Now let's have a look at the systray. There you'll notice that you have to move your mouse a few pixels away from the edge of the screen to be able to select a systray icon. If something similar to the systray prevails in KDE4, it should be a version that is "edge aware".


For users all these steps would mean only small, rather invisible changes. But still they'd magically support them whenever they switch applications, resize windows, scroll pages or reach for a menu entry. Let's do it for KDE4 :-)

[1] http://en.wikipedia.org/wiki/Fitts

20 comments:

Anonymous said...

"In KDE there are also places where Fitts' Law has successfully been applied. Think of the window buttons in maximized windows. They are "sucked" to the screen borders. Reaching for them is a matter of throwing your mouse into the appropriate corner -- no precise vertical aiming is necessary."

Sadly, the default "maximize"-behaviour in KDE makes the windows moveable, and hence not really maximized.. so therefore Fitts law only applies when the user has changed the option in kcontrol :(

Marcel said...

I've never noticed those unused pixels next to the scrollbar in a maximized application. Making them usable is just "The Right Thing"!

Anonymous said...

"Sadly, the default "maximize"-behaviour in KDE makes the windows moveable, and hence not really maximized.. so therefore Fitts law only applies when the user has changed the option in kcontrol :("

Go to KControl->Window Behaviour->Moving, uncheck "Allow moving and resizing of maximised windows".

I thought it was the default... If not it should be!

Re the blog: All good points. Someone do it!

Anonymous said...

The "In maximized windows make scrollbars edge aware" struck me. I consider it a huge advantage of KDE over Mac OS that you can resize windows at all borders, not just at the resize-handle at the bottom right (these "move window to the left, make it bigger" things are a nightmare).

To me it makes perfectly sense to be able to make a maximized window smaller by dragging the right border to the left (we can maximize it later again). And this contradicts your idea of making scrollbars edge aware. Who uses scrollbars anyway, now that we have mouse wheels?

Anonymous said...

Whilst I agree usability is good, I'm slightly worried that it will increase the "dead space" in KDE.

When I'm working on a fresh install of windows, the first thing I do is reduce the scrollbar size to 11 pixels and title bar to 18. 99% of the time I use my mouse wheel, so why waste all that space.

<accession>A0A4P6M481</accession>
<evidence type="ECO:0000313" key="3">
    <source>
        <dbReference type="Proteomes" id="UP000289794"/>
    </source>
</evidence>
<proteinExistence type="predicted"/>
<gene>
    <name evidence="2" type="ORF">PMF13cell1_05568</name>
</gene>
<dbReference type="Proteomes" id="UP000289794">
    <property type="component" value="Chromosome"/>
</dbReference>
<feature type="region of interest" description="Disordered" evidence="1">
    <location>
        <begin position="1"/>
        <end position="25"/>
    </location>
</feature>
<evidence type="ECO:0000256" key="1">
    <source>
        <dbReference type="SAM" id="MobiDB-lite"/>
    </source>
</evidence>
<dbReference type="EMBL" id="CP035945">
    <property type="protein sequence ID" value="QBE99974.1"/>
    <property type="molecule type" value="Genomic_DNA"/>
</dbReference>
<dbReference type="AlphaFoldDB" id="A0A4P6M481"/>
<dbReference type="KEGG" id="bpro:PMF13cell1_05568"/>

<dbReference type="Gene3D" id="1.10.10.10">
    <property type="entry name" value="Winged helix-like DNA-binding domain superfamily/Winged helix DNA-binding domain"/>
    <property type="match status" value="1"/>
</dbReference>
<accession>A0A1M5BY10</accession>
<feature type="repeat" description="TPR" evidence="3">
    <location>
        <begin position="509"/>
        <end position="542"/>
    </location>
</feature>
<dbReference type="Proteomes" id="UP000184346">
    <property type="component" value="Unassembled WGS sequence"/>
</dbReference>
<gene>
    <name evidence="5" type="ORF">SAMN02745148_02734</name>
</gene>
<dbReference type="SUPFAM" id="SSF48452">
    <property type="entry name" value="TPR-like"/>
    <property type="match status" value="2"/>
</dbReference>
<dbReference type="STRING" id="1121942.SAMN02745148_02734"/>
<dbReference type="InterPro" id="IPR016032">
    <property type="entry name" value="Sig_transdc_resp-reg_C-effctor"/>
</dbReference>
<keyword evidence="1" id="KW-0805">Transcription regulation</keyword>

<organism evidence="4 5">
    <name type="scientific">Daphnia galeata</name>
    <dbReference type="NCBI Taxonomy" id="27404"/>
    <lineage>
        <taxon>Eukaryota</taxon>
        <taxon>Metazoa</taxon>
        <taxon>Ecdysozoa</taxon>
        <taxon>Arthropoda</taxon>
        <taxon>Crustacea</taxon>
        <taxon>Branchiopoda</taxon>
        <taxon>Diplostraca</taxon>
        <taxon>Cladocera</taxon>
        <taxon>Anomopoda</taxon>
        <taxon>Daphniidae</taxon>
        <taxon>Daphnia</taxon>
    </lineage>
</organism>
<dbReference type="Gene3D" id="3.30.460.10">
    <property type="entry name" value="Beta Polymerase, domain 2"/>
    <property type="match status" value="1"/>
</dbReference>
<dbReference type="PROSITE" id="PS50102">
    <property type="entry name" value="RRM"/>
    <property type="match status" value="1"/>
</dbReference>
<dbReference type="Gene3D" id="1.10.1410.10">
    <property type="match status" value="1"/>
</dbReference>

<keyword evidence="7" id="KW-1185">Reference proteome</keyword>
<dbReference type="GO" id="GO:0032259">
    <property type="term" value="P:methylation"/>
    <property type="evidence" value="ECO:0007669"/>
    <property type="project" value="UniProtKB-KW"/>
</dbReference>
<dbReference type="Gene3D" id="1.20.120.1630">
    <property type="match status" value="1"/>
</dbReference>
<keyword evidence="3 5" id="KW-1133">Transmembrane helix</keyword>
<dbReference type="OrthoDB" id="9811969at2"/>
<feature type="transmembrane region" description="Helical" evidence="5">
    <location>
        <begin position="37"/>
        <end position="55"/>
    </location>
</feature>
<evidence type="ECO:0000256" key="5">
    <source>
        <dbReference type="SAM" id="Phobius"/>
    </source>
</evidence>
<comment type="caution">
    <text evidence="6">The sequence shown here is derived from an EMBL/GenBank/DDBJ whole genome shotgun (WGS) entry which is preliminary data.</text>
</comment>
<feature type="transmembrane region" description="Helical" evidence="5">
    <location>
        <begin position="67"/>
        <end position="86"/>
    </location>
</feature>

But in KDE you don't seem to be able to do this. Massive boarders and bars. Tabs in windows seem to have more space round them than the actual text in the middle takes up.

For me, usability also comes with the removal of the frustration of having to move windows round to see more information. Something I find myself having to do in KDE alot more than in Windows.

vladc6 said...

Another way to maximize the use of space in the taskbar is to make the buttons as big as they need to be to include all the writing if there is still space. Why cut the title in the middle when there is space to display it fully?

This is possible in KDE, but it is not the default -- I think the usability gurus should take a look at what's best.

Here's the bug I filled out last year about this issue:

https://bugs.kde.org/show_bug.cgi?id=109741

Evan "JabberWokky" E. said...

I've maxed out Fitts law in several ways, plus used some innovative KWin rules to create the following desktop:

http://www.cheshirehall.net/link/a/06.07.25.10.31.15.jpg

Note little things like the K menu and a new Konqueror session button are the in the "infinite" corners. Tabs are always on the bottom, so application and sub-application switching is all there (well, they are really just context indicators, as I use the keyboard to switch both apps and tabs).

"Edit left, view right" is the paradigm... Konqueror always sits to the right, file browsing or web browsing. Konsole, Kate, KMail, etc all live on the left. I can thus look things up for an email, edit a webpage and view the result or use both a full sized file browser and fill sized console... all without switching applications back and forth. My active process (workflow process, not computer process) is on the left, and ever flexible Konqueror is there to help on the right.

Joseph said...

"Who uses scrollbars anyway, now that we have mouse wheels?"
Whenever I'm looking at a long page that would take half an hour to scroll through with the mouse wheel. Also, not all people are using mice as pointers. Laptops are becoming increasingly common that use touch pads instead, and their scroll behaviour can be even more tiring on long pages.

Anonymous said...

I would disagree with quite a lot of this. Fitts' law may be holding up in terms of truth, but that doesn't mean it's always applicable to any given situation. Back in '92 or so, my AmigaOS 1.3 system had dedicated resize gadgets (aka widgets). I grew up with that and was used to it, but when I X's border-resize approach, I immediately thought it was much more elegant and usable. It's not easy to click quickly, but how often do I resize a window anyway -- especially when the window manager will remember preferred app/window sizes for me?